I’m always happy to share. I wouldn’t be teaching this course had it not been for the  many people passionate about engagement who have shared their expertise, research, best practices — and enthusiasm.  You can learn from them as well; their writings make up the reading list for the class, which you can find in the syllabus.






Story ideas: Start with a question

Developing great story ideas is an important skill that journalism students need to nurture and practice.

In my presentation to students attending the Nebraska High School Press Association on Oct. 22, 2013, I offer some suggestions and strategies, including ways they can mine social media for inspiration.


Story seeding: Harnessing the power of the public

I’ve been thinking a lot lately about how the media could leverage the expertise and interests of the public via social media long before a story is published.

What I imagine goes beyond standard crowd sourcing. I envision a strategic effort in which reporters and editors reach out to the public early on to identify sources, issues, anecdotes, etc. I hadn’t really thought much about what to call this plan, but after reading a recent social media marketing article, I now have a descriptive name for it: seeding.

Here’s how strategic seeding might work in a big project:

Finding/engaging sources

Reporters assigned to the project would develop robust RSS feeds and Twitter lists to develop better expertise on the topic and to determine valuable and credible sources. Once a valuable source is identified, reporters should start interacting with them through social media. The beauty of social media interaction is that it is transparent — so, for example, folks following the identified sources also would learn about the reporting project and join in on the conversation. 

Creating an ongoing blog

Creating a reporting blog about the project would be serve as a central place where interested people would monitor updates about the project and contribute to the conversation. I envision the public working alongside reporters as the reporters start to develop stories and angles. This blog could become a forum where reporters could toss out an idea and get helpful feedback. Essentially, through the blog, the media organization shares with the online world what it is doing and encourages involvement. The blog would be RSS-enabled so interested people could receive updates with each new post.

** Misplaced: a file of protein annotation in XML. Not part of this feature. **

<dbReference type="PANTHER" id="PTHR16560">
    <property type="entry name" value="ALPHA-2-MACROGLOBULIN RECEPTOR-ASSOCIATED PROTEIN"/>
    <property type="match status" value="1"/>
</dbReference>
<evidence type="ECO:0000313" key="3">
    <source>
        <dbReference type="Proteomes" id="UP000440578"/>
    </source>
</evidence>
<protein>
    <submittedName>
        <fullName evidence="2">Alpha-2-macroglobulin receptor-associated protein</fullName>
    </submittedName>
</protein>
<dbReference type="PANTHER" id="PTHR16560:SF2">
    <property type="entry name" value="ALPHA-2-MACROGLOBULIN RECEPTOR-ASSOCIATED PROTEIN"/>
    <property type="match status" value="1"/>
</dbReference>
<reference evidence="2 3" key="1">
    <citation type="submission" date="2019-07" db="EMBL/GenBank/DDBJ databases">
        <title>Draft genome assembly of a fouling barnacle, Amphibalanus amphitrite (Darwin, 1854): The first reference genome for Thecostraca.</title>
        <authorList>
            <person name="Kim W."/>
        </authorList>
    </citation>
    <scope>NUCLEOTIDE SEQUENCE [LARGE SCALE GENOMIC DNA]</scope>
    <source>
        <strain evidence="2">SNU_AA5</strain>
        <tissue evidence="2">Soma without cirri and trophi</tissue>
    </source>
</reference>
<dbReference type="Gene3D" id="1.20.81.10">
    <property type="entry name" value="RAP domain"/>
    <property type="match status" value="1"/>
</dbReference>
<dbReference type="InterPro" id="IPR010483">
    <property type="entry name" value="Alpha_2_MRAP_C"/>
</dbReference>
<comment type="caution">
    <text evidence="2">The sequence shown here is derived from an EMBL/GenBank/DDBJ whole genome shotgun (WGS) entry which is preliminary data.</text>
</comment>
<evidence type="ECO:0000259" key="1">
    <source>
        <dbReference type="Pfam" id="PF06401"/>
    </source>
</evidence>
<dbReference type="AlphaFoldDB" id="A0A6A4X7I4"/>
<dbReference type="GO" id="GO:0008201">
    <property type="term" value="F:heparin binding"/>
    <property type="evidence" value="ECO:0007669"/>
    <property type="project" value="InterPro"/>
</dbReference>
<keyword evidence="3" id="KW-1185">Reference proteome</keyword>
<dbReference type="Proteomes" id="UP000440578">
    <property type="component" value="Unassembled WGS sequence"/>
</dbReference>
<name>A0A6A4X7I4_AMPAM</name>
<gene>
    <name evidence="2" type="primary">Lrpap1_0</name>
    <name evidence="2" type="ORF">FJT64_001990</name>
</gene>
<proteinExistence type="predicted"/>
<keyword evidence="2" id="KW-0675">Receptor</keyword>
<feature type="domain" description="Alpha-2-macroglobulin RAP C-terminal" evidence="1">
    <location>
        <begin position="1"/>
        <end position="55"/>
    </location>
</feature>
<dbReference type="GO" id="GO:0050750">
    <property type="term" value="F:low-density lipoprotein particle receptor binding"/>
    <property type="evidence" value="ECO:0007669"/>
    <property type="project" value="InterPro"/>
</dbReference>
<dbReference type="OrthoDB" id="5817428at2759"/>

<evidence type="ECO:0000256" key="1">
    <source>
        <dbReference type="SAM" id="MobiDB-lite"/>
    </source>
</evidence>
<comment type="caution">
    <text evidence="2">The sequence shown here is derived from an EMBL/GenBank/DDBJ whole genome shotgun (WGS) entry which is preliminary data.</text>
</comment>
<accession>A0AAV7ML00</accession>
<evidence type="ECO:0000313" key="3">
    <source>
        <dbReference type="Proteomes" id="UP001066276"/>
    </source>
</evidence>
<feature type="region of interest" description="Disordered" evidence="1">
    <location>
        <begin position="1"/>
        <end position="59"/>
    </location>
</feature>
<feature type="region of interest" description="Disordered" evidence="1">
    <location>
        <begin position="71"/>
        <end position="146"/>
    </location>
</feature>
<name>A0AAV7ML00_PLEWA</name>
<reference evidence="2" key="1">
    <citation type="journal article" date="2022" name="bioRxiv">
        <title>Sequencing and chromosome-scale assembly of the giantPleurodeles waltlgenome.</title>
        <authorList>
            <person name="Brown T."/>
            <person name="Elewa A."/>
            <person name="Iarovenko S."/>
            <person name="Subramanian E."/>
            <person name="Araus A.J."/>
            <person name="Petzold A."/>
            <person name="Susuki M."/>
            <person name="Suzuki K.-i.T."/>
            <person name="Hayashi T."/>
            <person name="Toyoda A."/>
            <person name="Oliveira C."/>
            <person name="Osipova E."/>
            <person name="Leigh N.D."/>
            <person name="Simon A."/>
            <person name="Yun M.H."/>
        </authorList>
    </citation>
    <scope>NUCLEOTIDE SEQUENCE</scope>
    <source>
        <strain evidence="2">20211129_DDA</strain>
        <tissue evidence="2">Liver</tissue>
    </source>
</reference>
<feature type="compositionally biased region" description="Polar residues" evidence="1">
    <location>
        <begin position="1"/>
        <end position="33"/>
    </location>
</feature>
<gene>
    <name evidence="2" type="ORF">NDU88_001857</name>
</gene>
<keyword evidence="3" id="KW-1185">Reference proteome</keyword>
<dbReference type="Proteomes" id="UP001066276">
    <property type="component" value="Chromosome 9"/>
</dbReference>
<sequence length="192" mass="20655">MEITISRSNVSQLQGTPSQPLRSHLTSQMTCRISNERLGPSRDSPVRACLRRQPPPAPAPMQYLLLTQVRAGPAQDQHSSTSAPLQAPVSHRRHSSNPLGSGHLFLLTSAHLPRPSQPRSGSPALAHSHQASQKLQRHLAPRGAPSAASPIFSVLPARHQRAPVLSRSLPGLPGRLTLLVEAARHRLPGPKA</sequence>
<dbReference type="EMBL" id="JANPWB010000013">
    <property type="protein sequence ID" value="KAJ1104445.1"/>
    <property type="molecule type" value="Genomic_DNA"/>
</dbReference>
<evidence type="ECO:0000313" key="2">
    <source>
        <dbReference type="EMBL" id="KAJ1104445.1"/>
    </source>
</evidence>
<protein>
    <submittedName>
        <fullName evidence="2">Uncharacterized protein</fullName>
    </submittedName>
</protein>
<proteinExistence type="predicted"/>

The blog posts should be written for the audience that the outlet is trying to engage and develop. These posts should offer new information or insights. The goal is to get this new online community talking — and to solicit its help.

Engaging the community

Publicizing the blog is important so that new sources and interests are continually brought in to the conversation. Creating a separate Twitter account to tweet out new blog posts might be helpful. It also could serve as a “news source” for the issue. For example, when a reporter reads an interesting post from a blog, she could tweet that to the account.

Other ways to get engagement on the blog:

  • Have reporters/editors comment on the blogs of others who have expertise or interest in the area. 
  • Have reporters/editors participate in Twitter and/or Facebook discussions, constantly sending out a link to the blog.
  • Mention the blog prominently on the outlet’s home page. 

If the online engagement becomes vigorous, reporters get valuable insight on the topic –- how to frame it, how to develop and pursue specific angles, how to develop stories and how to cultivate and identify sources.

This type of reporting strategy would work well for big issues, on-going stories and investigative pieces. Of course, devoting the time and energy for such an endeavor might be a hard sell in many newsrooms.

I’ll talk more about why I think this strategy would be beneficial for news organizations in a subsequent post.


Social media flood

My new “Social Media for Journalists” class is going gangbusters — so much so that I think we need to start thinking about curation.

As part of their participation in the class, each of the 19 are supposed to tweet three times a week. The idea is to share helpful news and information about journalism and social media. And share they have! But in the process, I feel like we’re sharing too much, perhaps. Many a good topic and idea rushes by with little context or attention. We obviously discuss some of the topics in class, but we also have to talk about the course readings. So we need to figure out a way to maximize all the good information they are discovering.

Trying to make sense of the relentless flow of information has been a recurring theme in our class discussions, so I think I might just toss out the curation idea and see what happens. While I have some ideas about how they may go about organizing and curating the Twitter discussions, I want them to really think about how to do this — and come up with some suggestions on their own.